The media concentrates on negatives because that is what makes for news. People will watch a story about an abortionist being murdered in the name of Christ. People will probably not bother to watch a story about someone praying a Rosary in the name of Christ. Likewise, people will sit up and take notice when a hijacker flies an airplane into a tall building to serve Allah. But people will be less likely to notice when a father teaches his little boy to tell the truth to serve Allah.

It is very difficult to resist the subtle and unceasing influence of the media on our perception of Islam. But for the sake, not of Christian charity, but of mere common honesty, we have got to try. Perhaps we have read part of the Qur'an. Fine; when we have read as much of the Qur'an as we have read of the Bible, we will be qualified to comment on its contents and their meaning, in the same measure that we are qualified to provide such commentary on the Bible. Perhaps we are acquainted with the Hadith: very well; when we can quote the Hadith as casually and accurately as we quote the Church Fathers, we may deliver our opinion on the Hadith as we do on the Church Fathers. Perhaps we know something of Moslem history and of its various sects. Excellent; when we know as much about those things as we do about Church history and of our own multifarious denominations, we may discuss them both intelligently. But not before. And you may be sure that, if we do not even know the scrolls and the traditions of our own faith, every Moslem has every right to take an exceedingly dim view of our pontifications about what his religion is, says, and does.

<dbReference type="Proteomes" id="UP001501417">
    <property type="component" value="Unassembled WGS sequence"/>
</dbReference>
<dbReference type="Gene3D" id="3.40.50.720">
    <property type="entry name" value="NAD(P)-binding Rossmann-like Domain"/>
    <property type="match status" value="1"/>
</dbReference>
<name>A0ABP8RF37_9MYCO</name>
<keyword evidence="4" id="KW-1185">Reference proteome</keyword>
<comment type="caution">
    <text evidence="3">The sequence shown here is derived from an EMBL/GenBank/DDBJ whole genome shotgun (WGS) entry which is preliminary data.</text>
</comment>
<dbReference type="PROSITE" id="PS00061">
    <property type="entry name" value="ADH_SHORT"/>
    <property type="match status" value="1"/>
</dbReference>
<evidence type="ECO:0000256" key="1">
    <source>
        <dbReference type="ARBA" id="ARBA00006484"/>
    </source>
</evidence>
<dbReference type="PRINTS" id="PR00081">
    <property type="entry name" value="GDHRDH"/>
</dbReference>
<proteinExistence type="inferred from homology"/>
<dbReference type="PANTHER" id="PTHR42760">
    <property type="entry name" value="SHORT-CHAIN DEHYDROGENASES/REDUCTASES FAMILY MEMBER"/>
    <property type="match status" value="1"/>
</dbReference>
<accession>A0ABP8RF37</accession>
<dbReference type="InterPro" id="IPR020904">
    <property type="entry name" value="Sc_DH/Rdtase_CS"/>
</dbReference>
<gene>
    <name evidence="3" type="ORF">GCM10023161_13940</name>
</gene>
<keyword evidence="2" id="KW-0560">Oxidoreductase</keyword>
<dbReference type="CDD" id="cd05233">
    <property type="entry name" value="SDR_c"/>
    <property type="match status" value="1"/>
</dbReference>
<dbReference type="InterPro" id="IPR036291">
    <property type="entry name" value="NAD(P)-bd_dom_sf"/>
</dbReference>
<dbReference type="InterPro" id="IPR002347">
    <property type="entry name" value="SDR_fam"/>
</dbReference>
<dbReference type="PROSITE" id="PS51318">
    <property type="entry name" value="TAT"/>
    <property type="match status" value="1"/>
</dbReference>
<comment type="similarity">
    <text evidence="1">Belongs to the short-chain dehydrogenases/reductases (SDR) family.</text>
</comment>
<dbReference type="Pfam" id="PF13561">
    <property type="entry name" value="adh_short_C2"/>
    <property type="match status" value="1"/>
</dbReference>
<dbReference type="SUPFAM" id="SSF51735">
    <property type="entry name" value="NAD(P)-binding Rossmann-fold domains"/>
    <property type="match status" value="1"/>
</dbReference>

It may seem odd, but almost the only thing that bothered me about the conversation that night was that one young Catholic there said something about the proposed mosque pleasing "our enemies." Moslem terrorists (which applies to all Islam in exactly the same way that 'Christian terrorists' applies to all Christianity) may be irrevocably opposed to America. Let them be. I categorically refuse to regard them, or any other Moslems, as my enemies. I have one enemy, and that is sin, because sin is the enemy of God. Sin exists in me quite as certainly as it does in Osama bin Laden; indeed, I may be far worse than he is -- I do not know how he was brought up, or taught, or sinned against by Christians from the West. Islam and sin are two different things. Terrorism is a sin, but terrorists are not sin. Christ died for terrorists, too. And when we are faced with the decision of whether, in our own heart attitude toward them we elect to love or to hate, let us be mindful that Whatever ye have done to the least of these, My brethren ...